Energy storage

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Fig.1 Comparison of specific energy (energy per mass or gravimetric density) and energy density (energy per volume or volumetric density) for several fuels.[1]
© Image: World Nuclear Association
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This article is a brief review of the technologies relevant to the large-scale energy storage [2] needed for wind and solar and other intermittent energy sources. The most important point of comparison is cost per kilowatt hour (kWh) of storage, including the cost of ancillary equipment like power inverters or heat storage tanks. Other costs, like battery replacement can be included by assuming a reasonable time over which these capital costs are depreciated.[3]

Other factors to consider in buying energy storage are the peak power needed and the round-trip-efficiency. Pumped hydro and batteries return about 80% of the energy put in.[4] Thermal storage, where there is no conversion to other forms of energy, can be near 100% efficient.

In a power grid with a mix of intermittent and dispatchable sources, and insufficient storage, the capital cost of the dispatchable sources is determined by the peak demand on the grid. Adding intermittent sources reduces only the fuel costs of the dispatchable sources, not their capital costs.

See also Nuclear power reconsidered.

Pumped hydro

This is the energy storage most widely used by utilities, where available. Near a river with a big reservoir, cost per kWh can be very low, limited only by the cost of operating the motor/pump/turbine/generator. Where water is limited, the capital cost of building reservoirs, upper and lower, should be added to the cost of the intermittent sources.[5]


Batteries are still too expensive for most utility-scale systems.[6] Even with an optimistic projection of future Li-ion battery technology ($100 per kWh) a 10 GW grid might need 300 GWh hours of storage, requiring a $30 billion capital investment.[7] Some newer battery technologies promise lower cost per kWh, but at the scale needed to power the world, there may be resource limitations.[8][9]


The volumetric energy density of hydrogen is too low for transportation uses [10] (see Fig.1) but may be possible for utilities.

Hydrogen energy storage may become an important competitor to pumped hydro, if the efficiency of the process, including electrolyzers and fuel cells can be improved. The US Department of Energy has a ten-year goal of generating hydrogen at $1 per kg.[11]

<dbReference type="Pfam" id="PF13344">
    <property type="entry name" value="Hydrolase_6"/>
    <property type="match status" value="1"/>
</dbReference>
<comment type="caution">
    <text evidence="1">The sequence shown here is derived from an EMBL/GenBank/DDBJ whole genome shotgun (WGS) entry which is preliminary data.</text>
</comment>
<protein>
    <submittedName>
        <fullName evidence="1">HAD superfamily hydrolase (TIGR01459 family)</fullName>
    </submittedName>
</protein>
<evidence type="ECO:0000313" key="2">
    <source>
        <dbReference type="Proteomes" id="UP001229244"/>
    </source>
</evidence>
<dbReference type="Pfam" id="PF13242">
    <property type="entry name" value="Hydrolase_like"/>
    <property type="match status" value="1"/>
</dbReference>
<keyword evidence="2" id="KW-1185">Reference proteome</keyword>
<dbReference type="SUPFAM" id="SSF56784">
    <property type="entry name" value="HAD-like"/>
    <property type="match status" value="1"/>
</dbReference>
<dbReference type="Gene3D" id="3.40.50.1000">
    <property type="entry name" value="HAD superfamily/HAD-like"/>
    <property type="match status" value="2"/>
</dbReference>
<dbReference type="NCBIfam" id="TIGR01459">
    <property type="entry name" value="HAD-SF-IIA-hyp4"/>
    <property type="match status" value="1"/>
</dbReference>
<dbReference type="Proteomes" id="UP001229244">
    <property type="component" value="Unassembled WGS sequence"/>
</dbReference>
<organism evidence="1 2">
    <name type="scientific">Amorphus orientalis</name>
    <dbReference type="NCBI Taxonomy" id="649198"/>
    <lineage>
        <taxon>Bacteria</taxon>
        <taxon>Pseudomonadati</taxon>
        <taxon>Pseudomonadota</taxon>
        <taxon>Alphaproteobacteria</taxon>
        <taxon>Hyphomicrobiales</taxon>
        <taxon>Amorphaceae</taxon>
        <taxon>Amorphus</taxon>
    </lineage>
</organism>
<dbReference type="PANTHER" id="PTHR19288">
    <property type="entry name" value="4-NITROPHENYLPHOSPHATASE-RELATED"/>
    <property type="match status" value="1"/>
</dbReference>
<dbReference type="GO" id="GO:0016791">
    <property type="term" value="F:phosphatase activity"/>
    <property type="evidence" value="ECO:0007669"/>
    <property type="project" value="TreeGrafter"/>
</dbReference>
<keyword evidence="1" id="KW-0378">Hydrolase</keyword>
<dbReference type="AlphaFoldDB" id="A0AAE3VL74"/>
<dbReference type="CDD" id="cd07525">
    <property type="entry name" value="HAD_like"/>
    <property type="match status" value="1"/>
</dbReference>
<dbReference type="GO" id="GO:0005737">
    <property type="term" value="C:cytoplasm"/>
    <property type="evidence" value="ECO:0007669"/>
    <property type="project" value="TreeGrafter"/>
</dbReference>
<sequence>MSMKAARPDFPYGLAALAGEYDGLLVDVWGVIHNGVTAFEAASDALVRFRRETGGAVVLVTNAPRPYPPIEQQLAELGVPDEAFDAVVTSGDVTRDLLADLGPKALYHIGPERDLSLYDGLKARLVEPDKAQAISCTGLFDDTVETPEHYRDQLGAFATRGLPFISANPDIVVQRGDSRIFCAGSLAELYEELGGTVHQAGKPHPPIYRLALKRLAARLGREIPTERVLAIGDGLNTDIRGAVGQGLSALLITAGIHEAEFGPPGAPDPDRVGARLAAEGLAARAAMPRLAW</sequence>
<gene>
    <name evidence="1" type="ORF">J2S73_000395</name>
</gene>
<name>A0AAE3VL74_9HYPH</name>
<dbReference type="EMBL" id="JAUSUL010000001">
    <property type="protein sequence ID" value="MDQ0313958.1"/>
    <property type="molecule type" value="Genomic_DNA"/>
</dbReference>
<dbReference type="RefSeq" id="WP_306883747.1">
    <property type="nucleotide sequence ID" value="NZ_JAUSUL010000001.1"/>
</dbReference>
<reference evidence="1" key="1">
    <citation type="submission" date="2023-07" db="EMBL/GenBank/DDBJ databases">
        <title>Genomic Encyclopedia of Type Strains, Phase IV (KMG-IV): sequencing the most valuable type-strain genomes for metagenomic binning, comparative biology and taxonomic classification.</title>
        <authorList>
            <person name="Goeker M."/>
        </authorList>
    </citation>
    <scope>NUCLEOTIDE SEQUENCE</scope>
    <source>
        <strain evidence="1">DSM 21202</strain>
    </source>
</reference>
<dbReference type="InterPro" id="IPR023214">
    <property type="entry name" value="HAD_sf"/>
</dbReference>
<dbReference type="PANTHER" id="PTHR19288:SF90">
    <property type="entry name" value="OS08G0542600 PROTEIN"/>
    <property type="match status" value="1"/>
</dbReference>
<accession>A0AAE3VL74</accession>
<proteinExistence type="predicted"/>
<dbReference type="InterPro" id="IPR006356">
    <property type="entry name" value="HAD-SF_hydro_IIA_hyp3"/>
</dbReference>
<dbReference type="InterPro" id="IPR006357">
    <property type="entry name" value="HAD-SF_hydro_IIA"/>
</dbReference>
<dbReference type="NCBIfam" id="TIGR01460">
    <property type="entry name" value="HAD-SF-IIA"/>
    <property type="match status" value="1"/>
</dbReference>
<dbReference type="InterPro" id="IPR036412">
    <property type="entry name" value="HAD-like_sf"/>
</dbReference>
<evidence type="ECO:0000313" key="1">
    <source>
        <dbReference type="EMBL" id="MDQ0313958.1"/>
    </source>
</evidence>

There is also a thermochemical process that might bypass electrolysis and generate hydrogen directly from water using abundant high-temperature heat from a nuclear reactor. See Fig.X


There are many technologies for storing heat,[12] but for concentrated solar power (CSP) systems, the choice has been molten salt.[13] Thermal storage is also being considered at nuclear plants to allow rapid load following in grids that have a large component of wind and solar.[14] Research is continuing on on sensible, latent, and thermochemical energy storage with a goal of $15 per kWh.[15]


Although not storing energy to be used for generating electricity, high-temperature reactors can perform the equivalent of energy storage by using excess available energy to power processes that don't care if the energy is intermittent, like the production of hydrogen, steel, cement, and fertilizer. This "process heat" is a big part of our world energy consumption, and can be timed to take advantage of periods when the intermittent sources are at full power.

Further reading

Notes and References

  2. See Electricity and Energy Storage for a more complete review.
  3. For example, a $100M system providing 1000 megawatt hours (MWh) total storage would have a capital cost of $100/kWh. If 80% of that system had to be replaced every 100 months, using straight-line depreciation, the monthly cost would be $800,000. Add that to the financing cost, say 0.5% per month, and other operating costs, maybe another 0.5% per month, and the total monthly cost is $1.8M.
  5. To store 100 megawatts for 10 hours you will need a hill 500 feet high with 250 acre reservoirs at each end that you can draw up or down 10 feet.
  6. Tesla's Megapack provides utility-scale storage for $384 per kWh (price as of 5/30/22 for 1000 Megapacks, 3.9 GWh total storage)
  7. Liquid metal batteries might cut this cost in half.
  8. The Liquid Metal Battery uses low-cost calcium as the anode, but antimony for the cathodes may be in short supply if this technology is scaled up.
  9. EIA Report on Battery Storage U.S. Energy Information Administration, 2020
  10. "The Hydrogen and Fuel Cell Technologies Office (HFTO) is developing onboard automotive hydrogen storage systems that allow for a driving range of more than 300 miles while meeting cost, safety, and performance requirements." - US Department of Energy
  11. The first "Earthshot" – Hydrogen Shot – sets an ambitious yet achievable “1 1 1” goal to reduce the cost of hydrogen to $1 per 1 kilogram in one decade.
  15. Thermal Storage R&D for CSP Systems | Department of Energy